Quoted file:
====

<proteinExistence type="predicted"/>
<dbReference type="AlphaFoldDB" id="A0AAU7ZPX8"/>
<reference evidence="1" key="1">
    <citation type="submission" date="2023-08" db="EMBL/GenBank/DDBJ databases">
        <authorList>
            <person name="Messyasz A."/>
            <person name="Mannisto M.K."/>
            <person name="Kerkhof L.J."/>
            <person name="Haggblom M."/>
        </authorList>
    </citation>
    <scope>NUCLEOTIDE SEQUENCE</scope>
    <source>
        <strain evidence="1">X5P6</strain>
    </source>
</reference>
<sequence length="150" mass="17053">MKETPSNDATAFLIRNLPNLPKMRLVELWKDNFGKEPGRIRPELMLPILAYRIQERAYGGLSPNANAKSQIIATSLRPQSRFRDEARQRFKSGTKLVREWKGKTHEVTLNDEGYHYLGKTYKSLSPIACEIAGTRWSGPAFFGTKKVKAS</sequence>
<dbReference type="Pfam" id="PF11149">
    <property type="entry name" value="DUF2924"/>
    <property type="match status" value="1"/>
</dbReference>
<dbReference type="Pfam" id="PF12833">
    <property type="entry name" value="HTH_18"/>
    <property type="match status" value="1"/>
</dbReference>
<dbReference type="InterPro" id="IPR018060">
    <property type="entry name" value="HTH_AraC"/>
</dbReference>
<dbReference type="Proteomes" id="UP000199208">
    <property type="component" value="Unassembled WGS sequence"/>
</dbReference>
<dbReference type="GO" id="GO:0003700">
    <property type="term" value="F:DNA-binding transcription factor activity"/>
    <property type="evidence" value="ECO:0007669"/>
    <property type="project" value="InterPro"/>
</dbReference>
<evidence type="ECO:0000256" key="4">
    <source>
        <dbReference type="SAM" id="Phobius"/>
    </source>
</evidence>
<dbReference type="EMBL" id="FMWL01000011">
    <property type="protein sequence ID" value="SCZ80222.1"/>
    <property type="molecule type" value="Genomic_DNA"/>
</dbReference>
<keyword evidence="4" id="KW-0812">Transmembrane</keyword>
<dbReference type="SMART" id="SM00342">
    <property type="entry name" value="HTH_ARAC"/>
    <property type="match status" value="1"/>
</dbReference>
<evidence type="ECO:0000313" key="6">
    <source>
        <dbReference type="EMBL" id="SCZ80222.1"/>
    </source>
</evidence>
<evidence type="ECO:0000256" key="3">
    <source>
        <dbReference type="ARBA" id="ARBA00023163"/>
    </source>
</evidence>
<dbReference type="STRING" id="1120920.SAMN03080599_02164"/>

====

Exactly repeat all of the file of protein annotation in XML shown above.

<proteinExistence type="predicted"/>
<dbReference type="AlphaFoldDB" id="A0AAU7ZPX8"/>
<reference evidence="1" key="1">
    <citation type="submission" date="2023-08" db="EMBL/GenBank/DDBJ databases">
        <authorList>
            <person name="Messyasz A."/>
            <person name="Mannisto M.K."/>
            <person name="Kerkhof L.J."/>
            <person name="Haggblom M."/>
        </authorList>
    </citation>
    <scope>NUCLEOTIDE SEQUENCE</scope>
    <source>
        <strain evidence="1">X5P6</strain>
    </source>
</reference>
<sequence length="150" mass="17053">MKETPSNDATAFLIRNLPNLPKMRLVELWKDNFGKEPGRIRPELMLPILAYRIQERAYGGLSPNANAKSQIIATSLRPQSRFRDEARQRFKSGTKLVREWKGKTHEVTLNDEGYHYLGKTYKSLSPIACEIAGTRWSGPAFFGTKKVKAS</sequence>
<dbReference type="Pfam" id="PF11149">
    <property type="entry name" value="DUF2924"/>
    <property type="match status" value="1"/>
</dbReference>
<dbReference type="Pfam" id="PF12833">
    <property type="entry name" value="HTH_18"/>
    <property type="match status" value="1"/>
</dbReference>
<dbReference type="InterPro" id="IPR018060">
    <property type="entry name" value="HTH_AraC"/>
</dbReference>
<dbReference type="Proteomes" id="UP000199208">
    <property type="component" value="Unassembled WGS sequence"/>
</dbReference>
<dbReference type="GO" id="GO:0003700">
    <property type="term" value="F:DNA-binding transcription factor activity"/>
    <property type="evidence" value="ECO:0007669"/>
    <property type="project" value="InterPro"/>
</dbReference>
<evidence type="ECO:0000256" key="4">
    <source>
        <dbReference type="SAM" id="Phobius"/>
    </source>
</evidence>
<dbReference type="EMBL" id="FMWL01000011">
    <property type="protein sequence ID" value="SCZ80222.1"/>
    <property type="molecule type" value="Genomic_DNA"/>
</dbReference>
<keyword evidence="4" id="KW-0812">Transmembrane</keyword>
<dbReference type="SMART" id="SM00342">
    <property type="entry name" value="HTH_ARAC"/>
    <property type="match status" value="1"/>
</dbReference>
<evidence type="ECO:0000313" key="6">
    <source>
        <dbReference type="EMBL" id="SCZ80222.1"/>
    </source>
</evidence>
<evidence type="ECO:0000256" key="3">
    <source>
        <dbReference type="ARBA" id="ARBA00023163"/>
    </source>
</evidence>
<dbReference type="STRING" id="1120920.SAMN03080599_02164"/>